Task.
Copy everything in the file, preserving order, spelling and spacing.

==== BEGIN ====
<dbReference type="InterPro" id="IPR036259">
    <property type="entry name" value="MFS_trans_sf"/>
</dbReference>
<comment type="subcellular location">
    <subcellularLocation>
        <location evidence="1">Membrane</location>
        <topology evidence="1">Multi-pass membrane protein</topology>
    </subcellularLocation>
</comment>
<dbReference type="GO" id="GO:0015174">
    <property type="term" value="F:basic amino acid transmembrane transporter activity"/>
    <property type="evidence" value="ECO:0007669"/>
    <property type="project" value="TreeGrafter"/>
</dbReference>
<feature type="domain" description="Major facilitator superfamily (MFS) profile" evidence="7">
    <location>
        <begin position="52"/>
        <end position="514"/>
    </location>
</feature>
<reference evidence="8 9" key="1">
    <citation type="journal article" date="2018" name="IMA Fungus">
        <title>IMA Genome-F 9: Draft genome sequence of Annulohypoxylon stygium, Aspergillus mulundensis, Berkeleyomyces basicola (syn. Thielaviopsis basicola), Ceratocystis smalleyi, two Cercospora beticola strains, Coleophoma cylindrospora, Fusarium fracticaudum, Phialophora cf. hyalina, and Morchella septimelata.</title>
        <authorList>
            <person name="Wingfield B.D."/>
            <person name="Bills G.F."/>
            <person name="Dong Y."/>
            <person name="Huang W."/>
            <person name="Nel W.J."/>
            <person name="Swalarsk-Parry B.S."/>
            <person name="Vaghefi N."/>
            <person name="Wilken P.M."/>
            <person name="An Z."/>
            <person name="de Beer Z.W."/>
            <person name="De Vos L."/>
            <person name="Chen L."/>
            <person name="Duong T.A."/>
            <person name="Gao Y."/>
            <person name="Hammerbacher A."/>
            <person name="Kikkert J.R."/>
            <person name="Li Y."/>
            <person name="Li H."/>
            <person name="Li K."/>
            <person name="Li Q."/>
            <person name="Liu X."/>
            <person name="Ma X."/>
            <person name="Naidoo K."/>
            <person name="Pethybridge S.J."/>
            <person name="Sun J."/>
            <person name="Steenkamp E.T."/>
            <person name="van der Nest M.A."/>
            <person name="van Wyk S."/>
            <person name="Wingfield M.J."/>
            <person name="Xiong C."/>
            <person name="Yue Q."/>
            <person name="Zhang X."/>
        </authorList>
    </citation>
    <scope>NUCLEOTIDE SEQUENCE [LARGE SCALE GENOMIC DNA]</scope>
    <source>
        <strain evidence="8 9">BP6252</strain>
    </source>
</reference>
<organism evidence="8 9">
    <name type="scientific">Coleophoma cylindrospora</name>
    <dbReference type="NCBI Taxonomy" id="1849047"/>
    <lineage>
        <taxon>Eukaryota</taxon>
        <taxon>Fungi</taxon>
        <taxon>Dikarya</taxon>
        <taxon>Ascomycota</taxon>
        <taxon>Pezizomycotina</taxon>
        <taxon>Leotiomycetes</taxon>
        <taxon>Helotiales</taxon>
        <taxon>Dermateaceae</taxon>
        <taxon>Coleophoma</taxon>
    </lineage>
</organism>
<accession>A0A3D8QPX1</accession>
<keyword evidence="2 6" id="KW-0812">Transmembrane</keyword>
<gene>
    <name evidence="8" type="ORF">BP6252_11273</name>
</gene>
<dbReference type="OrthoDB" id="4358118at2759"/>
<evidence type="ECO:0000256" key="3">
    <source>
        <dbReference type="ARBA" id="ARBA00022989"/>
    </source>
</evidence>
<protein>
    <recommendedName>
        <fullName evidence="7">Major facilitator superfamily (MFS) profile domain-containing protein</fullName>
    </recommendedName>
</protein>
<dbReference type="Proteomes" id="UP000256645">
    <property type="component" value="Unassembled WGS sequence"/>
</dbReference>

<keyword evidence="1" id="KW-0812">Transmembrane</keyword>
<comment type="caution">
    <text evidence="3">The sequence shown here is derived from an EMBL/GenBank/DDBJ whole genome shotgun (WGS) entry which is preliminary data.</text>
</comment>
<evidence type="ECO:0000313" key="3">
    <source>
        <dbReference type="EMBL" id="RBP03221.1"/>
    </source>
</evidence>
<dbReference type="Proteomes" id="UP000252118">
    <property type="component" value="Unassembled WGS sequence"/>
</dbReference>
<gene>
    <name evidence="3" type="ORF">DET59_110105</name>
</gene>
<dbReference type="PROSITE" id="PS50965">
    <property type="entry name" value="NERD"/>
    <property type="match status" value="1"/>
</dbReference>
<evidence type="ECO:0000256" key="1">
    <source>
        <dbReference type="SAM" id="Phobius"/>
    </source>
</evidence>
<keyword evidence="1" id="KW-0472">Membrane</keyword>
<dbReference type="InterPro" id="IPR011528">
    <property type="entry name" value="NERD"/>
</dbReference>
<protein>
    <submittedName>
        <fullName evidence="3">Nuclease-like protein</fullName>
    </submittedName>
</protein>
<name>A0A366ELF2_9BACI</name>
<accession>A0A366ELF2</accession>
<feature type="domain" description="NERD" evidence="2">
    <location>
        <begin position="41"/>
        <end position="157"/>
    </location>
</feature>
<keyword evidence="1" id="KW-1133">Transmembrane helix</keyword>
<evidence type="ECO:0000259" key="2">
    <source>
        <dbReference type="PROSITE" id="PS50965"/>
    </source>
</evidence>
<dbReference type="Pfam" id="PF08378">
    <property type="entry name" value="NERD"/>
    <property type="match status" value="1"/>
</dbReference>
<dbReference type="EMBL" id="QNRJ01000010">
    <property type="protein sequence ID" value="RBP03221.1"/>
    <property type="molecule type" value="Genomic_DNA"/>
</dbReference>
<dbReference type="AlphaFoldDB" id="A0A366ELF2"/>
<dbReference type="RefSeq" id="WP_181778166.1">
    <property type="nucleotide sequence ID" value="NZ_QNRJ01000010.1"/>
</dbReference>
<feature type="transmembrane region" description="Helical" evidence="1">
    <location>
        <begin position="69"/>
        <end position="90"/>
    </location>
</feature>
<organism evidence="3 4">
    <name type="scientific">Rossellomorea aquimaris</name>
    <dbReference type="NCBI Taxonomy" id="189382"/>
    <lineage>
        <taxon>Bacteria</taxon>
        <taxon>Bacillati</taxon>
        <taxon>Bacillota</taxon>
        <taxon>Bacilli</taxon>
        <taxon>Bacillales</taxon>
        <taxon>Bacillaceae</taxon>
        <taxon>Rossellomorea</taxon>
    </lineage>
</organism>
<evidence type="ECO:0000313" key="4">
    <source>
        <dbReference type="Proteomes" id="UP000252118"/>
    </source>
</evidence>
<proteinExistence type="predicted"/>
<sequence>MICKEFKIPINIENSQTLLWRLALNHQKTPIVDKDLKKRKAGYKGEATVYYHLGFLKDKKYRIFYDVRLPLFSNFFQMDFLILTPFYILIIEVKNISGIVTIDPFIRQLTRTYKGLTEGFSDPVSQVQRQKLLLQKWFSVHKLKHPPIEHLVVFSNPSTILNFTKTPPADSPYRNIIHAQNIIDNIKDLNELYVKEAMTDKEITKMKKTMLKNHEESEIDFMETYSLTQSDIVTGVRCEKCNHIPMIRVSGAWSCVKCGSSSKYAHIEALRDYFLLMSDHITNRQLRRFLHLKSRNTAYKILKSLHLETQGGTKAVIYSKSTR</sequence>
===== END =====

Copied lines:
<dbReference type="InterPro" id="IPR036259">
    <property type="entry name" value="MFS_trans_sf"/>
</dbReference>
<comment type="subcellular location">
    <subcellularLocation>
        <location evidence="1">Membrane</location>
        <topology evidence="1">Multi-pass membrane protein</topology>
    </subcellularLocation>
</comment>
<dbReference type="GO" id="GO:0015174">
    <property type="term" value="F:basic amino acid transmembrane transporter activity"/>
    <property type="evidence" value="ECO:0007669"/>
    <property type="project" value="TreeGrafter"/>
</dbReference>
<feature type="domain" description="Major facilitator superfamily (MFS) profile" evidence="7">
    <location>
        <begin position="52"/>
        <end position="514"/>
    </location>
</feature>
<reference evidence="8 9" key="1">
    <citation type="journal article" date="2018" name="IMA Fungus">
        <title>IMA Genome-F 9: Draft genome sequence of Annulohypoxylon stygium, Aspergillus mulundensis, Berkeleyomyces basicola (syn. Thielaviopsis basicola), Ceratocystis smalleyi, two Cercospora beticola strains, Coleophoma cylindrospora, Fusarium fracticaudum, Phialophora cf. hyalina, and Morchella septimelata.</title>
        <authorList>
            <person name="Wingfield B.D."/>
            <person name="Bills G.F."/>
            <person name="Dong Y."/>
            <person name="Huang W."/>
            <person name="Nel W.J."/>
            <person name="Swalarsk-Parry B.S."/>
            <person name="Vaghefi N."/>
            <person name="Wilken P.M."/>
            <person name="An Z."/>
            <person name="de Beer Z.W."/>
            <person name="De Vos L."/>
            <person name="Chen L."/>
            <person name="Duong T.A."/>
            <person name="Gao Y."/>
            <person name="Hammerbacher A."/>
            <person name="Kikkert J.R."/>
            <person name="Li Y."/>
            <person name="Li H."/>
            <person name="Li K."/>
            <person name="Li Q."/>
            <person name="Liu X."/>
            <person name="Ma X."/>
            <person name="Naidoo K."/>
            <person name="Pethybridge S.J."/>
            <person name="Sun J."/>
            <person name="Steenkamp E.T."/>
            <person name="van der Nest M.A."/>
            <person name="van Wyk S."/>
            <person name="Wingfield M.J."/>
            <person name="Xiong C."/>
            <person name="Yue Q."/>
            <person name="Zhang X."/>
        </authorList>
    </citation>
    <scope>NUCLEOTIDE SEQUENCE [LARGE SCALE GENOMIC DNA]</scope>
    <source>
        <strain evidence="8 9">BP6252</strain>
    </source>
</reference>
<organism evidence="8 9">
    <name type="scientific">Coleophoma cylindrospora</name>
    <dbReference type="NCBI Taxonomy" id="1849047"/>
    <lineage>
        <taxon>Eukaryota</taxon>
        <taxon>Fungi</taxon>
        <taxon>Dikarya</taxon>
        <taxon>Ascomycota</taxon>
        <taxon>Pezizomycotina</taxon>
        <taxon>Leotiomycetes</taxon>
        <taxon>Helotiales</taxon>
        <taxon>Dermateaceae</taxon>
        <taxon>Coleophoma</taxon>
    </lineage>
</organism>
<accession>A0A3D8QPX1</accession>
<keyword evidence="2 6" id="KW-0812">Transmembrane</keyword>
<gene>
    <name evidence="8" type="ORF">BP6252_11273</name>
</gene>
<dbReference type="OrthoDB" id="4358118at2759"/>
<evidence type="ECO:0000256" key="3">
    <source>
        <dbReference type="ARBA" id="ARBA00022989"/>
    </source>
</evidence>
<protein>
    <recommendedName>
        <fullName evidence="7">Major facilitator superfamily (MFS) profile domain-containing protein</fullName>
    </recommendedName>
</protein>
<dbReference type="Proteomes" id="UP000256645">
    <property type="component" value="Unassembled WGS sequence"/>
</dbReference>

<keyword evidence="1" id="KW-0812">Transmembrane</keyword>
<comment type="caution">
    <text evidence="3">The sequence shown here is derived from an EMBL/GenBank/DDBJ whole genome shotgun (WGS) entry which is preliminary data.</text>
</comment>
<evidence type="ECO:0000313" key="3">
    <source>
        <dbReference type="EMBL" id="RBP03221.1"/>
    </source>
</evidence>
<dbReference type="Proteomes" id="UP000252118">
    <property type="component" value="Unassembled WGS sequence"/>
</dbReference>
<gene>
    <name evidence="3" type="ORF">DET59_110105</name>
</gene>
<dbReference type="PROSITE" id="PS50965">
    <property type="entry name" value="NERD"/>
    <property type="match status" value="1"/>
</dbReference>
<evidence type="ECO:0000256" key="1">
    <source>
        <dbReference type="SAM" id="Phobius"/>
    </source>
</evidence>
<keyword evidence="1" id="KW-0472">Membrane</keyword>
<dbReference type="InterPro" id="IPR011528">
    <property type="entry name" value="NERD"/>
</dbReference>
<protein>
    <submittedName>
        <fullName evidence="3">Nuclease-like protein</fullName>
    </submittedName>
</protein>
<name>A0A366ELF2_9BACI</name>
<accession>A0A366ELF2</accession>
<feature type="domain" description="NERD" evidence="2">
    <location>
        <begin position="41"/>
        <end position="157"/>
    </location>
</feature>
<keyword evidence="1" id="KW-1133">Transmembrane helix</keyword>
<evidence type="ECO:0000259" key="2">
    <source>
        <dbReference type="PROSITE" id="PS50965"/>
    </source>
</evidence>
<dbReference type="Pfam" id="PF08378">
    <property type="entry name" value="NERD"/>
    <property type="match status" value="1"/>
</dbReference>
<dbReference type="EMBL" id="QNRJ01000010">
    <property type="protein sequence ID" value="RBP03221.1"/>
    <property type="molecule type" value="Genomic_DNA"/>
</dbReference>
<dbReference type="AlphaFoldDB" id="A0A366ELF2"/>
<dbReference type="RefSeq" id="WP_181778166.1">
    <property type="nucleotide sequence ID" value="NZ_QNRJ01000010.1"/>
</dbReference>
<feature type="transmembrane region" description="Helical" evidence="1">
    <location>
        <begin position="69"/>
        <end position="90"/>
    </location>
</feature>
<organism evidence="3 4">
    <name type="scientific">Rossellomorea aquimaris</name>
    <dbReference type="NCBI Taxonomy" id="189382"/>
    <lineage>
        <taxon>Bacteria</taxon>
        <taxon>Bacillati</taxon>
        <taxon>Bacillota</taxon>
        <taxon>Bacilli</taxon>
        <taxon>Bacillales</taxon>
        <taxon>Bacillaceae</taxon>
        <taxon>Rossellomorea</taxon>
    </lineage>
</organism>
<evidence type="ECO:0000313" key="4">
    <source>
        <dbReference type="Proteomes" id="UP000252118"/>
    </source>
</evidence>
<proteinExistence type="predicted"/>
<sequence>MICKEFKIPINIENSQTLLWRLALNHQKTPIVDKDLKKRKAGYKGEATVYYHLGFLKDKKYRIFYDVRLPLFSNFFQMDFLILTPFYILIIEVKNISGIVTIDPFIRQLTRTYKGLTEGFSDPVSQVQRQKLLLQKWFSVHKLKHPPIEHLVVFSNPSTILNFTKTPPADSPYRNIIHAQNIIDNIKDLNELYVKEAMTDKEITKMKKTMLKNHEESEIDFMETYSLTQSDIVTGVRCEKCNHIPMIRVSGAWSCVKCGSSSKYAHIEALRDYFLLMSDHITNRQLRRFLHLKSRNTAYKILKSLHLETQGGTKAVIYSKSTR</sequence>